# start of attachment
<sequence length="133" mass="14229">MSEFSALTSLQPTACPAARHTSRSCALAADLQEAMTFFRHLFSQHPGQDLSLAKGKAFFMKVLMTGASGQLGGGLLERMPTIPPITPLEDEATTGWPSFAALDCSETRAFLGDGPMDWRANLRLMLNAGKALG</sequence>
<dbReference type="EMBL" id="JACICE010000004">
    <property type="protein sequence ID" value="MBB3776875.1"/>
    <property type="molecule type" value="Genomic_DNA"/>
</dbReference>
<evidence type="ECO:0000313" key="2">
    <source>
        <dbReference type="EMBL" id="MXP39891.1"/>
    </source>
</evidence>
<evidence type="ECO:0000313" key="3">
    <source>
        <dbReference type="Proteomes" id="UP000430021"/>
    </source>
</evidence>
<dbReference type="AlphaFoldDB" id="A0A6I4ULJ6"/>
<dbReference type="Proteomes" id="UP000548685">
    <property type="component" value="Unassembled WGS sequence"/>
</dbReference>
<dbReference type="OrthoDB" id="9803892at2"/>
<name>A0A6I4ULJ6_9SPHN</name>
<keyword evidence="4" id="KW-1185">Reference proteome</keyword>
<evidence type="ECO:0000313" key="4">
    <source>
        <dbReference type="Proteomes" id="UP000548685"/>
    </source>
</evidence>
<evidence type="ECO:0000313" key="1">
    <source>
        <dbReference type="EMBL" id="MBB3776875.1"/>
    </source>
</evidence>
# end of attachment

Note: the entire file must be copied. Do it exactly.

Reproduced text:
<sequence length="133" mass="14229">MSEFSALTSLQPTACPAARHTSRSCALAADLQEAMTFFRHLFSQHPGQDLSLAKGKAFFMKVLMTGASGQLGGGLLERMPTIPPITPLEDEATTGWPSFAALDCSETRAFLGDGPMDWRANLRLMLNAGKALG</sequence>
<dbReference type="EMBL" id="JACICE010000004">
    <property type="protein sequence ID" value="MBB3776875.1"/>
    <property type="molecule type" value="Genomic_DNA"/>
</dbReference>
<evidence type="ECO:0000313" key="2">
    <source>
        <dbReference type="EMBL" id="MXP39891.1"/>
    </source>
</evidence>
<evidence type="ECO:0000313" key="3">
    <source>
        <dbReference type="Proteomes" id="UP000430021"/>
    </source>
</evidence>
<dbReference type="AlphaFoldDB" id="A0A6I4ULJ6"/>
<dbReference type="Proteomes" id="UP000548685">
    <property type="component" value="Unassembled WGS sequence"/>
</dbReference>
<dbReference type="OrthoDB" id="9803892at2"/>
<name>A0A6I4ULJ6_9SPHN</name>
<keyword evidence="4" id="KW-1185">Reference proteome</keyword>
<evidence type="ECO:0000313" key="4">
    <source>
        <dbReference type="Proteomes" id="UP000548685"/>
    </source>
</evidence>
<evidence type="ECO:0000313" key="1">
    <source>
        <dbReference type="EMBL" id="MBB3776875.1"/>
    </source>
</evidence>